Social media has hit a new high. It no longer is something that businesses can think about including as part of their marketing strategy. It now is something NO BUSINESS can afford to not include.

During the week, I had a conversation with another provider for one of our clients. They are basically graphic designers who have done the odd website development. From my conversations with them, I am almost certain that the website developer is either a freelancer or a graphic designer who has learned to use Wordpress. There are some things that are really obvious in the work they have just completed.


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The website is terrible. It does have pretty pictures, but that it! No real strategy has gone into the websites development. The home page is as long as any scroll you have ever seen - literally, right down to the floor. It is full of blank space and menu buttons that should not be on the home page let alone part of the main section of the website.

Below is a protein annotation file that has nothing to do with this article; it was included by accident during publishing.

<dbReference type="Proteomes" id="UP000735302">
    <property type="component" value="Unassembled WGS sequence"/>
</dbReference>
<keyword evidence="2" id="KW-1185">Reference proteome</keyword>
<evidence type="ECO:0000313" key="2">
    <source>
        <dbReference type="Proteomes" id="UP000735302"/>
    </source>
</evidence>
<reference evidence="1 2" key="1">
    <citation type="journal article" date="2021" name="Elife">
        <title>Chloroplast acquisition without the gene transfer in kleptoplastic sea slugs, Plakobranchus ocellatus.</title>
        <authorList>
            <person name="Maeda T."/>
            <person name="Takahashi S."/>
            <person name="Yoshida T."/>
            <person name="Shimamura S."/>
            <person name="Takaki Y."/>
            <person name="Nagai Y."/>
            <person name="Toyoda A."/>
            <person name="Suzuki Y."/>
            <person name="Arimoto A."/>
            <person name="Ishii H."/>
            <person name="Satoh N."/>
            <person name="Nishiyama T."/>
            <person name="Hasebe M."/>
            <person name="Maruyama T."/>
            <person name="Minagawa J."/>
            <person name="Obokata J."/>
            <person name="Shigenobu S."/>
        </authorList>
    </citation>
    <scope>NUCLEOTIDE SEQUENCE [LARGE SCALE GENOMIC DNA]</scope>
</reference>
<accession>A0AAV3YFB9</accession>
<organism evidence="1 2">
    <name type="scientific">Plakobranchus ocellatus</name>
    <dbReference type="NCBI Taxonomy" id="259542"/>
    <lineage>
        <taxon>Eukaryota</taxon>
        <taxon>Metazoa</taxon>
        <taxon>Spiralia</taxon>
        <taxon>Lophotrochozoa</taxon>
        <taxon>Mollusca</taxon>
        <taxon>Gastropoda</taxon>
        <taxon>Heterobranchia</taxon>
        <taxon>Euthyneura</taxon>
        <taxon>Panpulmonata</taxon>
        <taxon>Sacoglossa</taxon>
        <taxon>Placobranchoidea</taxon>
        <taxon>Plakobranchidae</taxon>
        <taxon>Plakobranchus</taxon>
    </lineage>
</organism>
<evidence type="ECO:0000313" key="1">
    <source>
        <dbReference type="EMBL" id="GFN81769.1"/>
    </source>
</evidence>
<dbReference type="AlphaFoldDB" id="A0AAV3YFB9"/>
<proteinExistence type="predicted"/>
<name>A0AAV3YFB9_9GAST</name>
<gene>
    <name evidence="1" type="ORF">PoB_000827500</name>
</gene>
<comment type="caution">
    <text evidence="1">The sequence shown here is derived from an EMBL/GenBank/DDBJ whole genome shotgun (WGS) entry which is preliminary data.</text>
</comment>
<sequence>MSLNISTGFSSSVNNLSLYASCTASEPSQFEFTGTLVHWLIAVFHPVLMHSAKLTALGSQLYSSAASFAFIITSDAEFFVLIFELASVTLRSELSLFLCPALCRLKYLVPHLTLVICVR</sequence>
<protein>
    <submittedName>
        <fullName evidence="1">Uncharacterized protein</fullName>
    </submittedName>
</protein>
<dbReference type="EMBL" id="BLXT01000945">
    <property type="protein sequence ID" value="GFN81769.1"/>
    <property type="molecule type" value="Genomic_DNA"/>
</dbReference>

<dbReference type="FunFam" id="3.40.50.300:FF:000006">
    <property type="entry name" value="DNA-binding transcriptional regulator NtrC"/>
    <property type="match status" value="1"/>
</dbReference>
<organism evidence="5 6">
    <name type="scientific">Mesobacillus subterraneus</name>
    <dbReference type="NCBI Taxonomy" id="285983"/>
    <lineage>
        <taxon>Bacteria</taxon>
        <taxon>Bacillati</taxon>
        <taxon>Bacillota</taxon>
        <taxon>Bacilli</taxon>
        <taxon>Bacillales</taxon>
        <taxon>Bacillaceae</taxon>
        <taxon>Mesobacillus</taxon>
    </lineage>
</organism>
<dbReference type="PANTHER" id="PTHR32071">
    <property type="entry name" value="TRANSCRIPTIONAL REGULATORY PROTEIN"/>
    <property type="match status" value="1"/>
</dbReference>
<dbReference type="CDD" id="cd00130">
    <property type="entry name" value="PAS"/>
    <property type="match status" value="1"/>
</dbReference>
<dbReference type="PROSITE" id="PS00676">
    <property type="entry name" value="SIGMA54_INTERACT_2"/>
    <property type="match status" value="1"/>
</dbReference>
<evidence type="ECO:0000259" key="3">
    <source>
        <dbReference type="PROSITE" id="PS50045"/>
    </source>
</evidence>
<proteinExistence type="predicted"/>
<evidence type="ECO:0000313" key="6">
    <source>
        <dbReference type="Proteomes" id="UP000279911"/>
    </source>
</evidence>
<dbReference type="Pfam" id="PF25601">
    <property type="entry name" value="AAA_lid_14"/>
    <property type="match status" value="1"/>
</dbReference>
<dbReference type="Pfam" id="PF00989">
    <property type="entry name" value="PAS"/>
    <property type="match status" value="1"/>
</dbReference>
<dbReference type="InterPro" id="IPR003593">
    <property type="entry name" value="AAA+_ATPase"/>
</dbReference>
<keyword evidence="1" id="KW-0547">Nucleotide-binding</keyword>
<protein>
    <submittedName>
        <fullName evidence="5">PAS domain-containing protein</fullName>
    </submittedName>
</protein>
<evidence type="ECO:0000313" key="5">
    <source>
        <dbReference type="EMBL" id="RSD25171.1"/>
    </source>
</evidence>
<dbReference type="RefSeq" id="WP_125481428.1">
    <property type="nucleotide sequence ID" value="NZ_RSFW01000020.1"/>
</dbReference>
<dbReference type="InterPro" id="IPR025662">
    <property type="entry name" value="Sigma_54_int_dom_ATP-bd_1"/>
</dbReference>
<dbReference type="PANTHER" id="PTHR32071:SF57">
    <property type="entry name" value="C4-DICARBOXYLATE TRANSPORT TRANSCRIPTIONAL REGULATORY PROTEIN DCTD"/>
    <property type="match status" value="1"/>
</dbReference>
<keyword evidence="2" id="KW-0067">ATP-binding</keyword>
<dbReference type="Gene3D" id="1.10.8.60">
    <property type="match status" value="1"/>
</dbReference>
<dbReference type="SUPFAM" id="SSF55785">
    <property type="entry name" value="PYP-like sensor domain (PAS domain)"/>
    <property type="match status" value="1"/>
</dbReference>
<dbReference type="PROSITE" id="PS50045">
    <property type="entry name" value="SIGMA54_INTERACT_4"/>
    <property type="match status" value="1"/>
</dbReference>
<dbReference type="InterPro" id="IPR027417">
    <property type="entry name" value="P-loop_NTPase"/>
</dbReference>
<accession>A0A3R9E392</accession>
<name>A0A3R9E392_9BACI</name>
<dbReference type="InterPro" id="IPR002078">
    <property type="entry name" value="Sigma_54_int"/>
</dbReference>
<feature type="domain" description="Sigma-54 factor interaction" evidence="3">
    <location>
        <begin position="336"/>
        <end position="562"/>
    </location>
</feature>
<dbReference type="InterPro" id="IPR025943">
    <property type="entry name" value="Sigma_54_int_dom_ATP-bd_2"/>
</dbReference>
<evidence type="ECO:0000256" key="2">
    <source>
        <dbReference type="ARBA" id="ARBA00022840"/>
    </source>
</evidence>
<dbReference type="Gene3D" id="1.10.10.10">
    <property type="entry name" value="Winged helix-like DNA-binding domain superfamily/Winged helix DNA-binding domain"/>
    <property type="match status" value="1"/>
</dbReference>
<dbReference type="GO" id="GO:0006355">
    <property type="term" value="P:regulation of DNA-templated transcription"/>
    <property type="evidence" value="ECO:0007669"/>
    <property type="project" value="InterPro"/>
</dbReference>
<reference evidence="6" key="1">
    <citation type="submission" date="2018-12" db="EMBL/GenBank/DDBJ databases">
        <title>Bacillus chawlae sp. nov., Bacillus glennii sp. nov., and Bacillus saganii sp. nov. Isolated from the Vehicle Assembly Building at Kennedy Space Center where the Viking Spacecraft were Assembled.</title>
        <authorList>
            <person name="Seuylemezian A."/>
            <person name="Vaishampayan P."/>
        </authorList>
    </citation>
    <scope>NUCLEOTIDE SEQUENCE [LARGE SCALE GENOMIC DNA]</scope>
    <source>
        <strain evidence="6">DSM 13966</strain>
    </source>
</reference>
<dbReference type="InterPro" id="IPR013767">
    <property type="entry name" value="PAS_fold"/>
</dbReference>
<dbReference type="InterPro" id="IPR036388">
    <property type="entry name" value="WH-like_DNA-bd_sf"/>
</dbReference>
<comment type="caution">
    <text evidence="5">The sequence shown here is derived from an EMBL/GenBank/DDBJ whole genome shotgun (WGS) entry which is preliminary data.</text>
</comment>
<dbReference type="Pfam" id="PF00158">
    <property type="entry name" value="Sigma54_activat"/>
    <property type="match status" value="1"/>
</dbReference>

They seem to be capable graphic designers althought their understanding of brand is reasonably limited - but that is not the end of the world. A marketer can always fix this problem.

But the website is a deal breaker. Worse than that, they now proclaim to be experts in online "communications" strategies to the point whereby they think that our mutual client should not be engaging in any meaningful social media communications. "No-one is going to buy their services because they are on social media".

Is this company sitting under a rock! I know they are in a regional area of Australia - but seriously, where have they been hiding?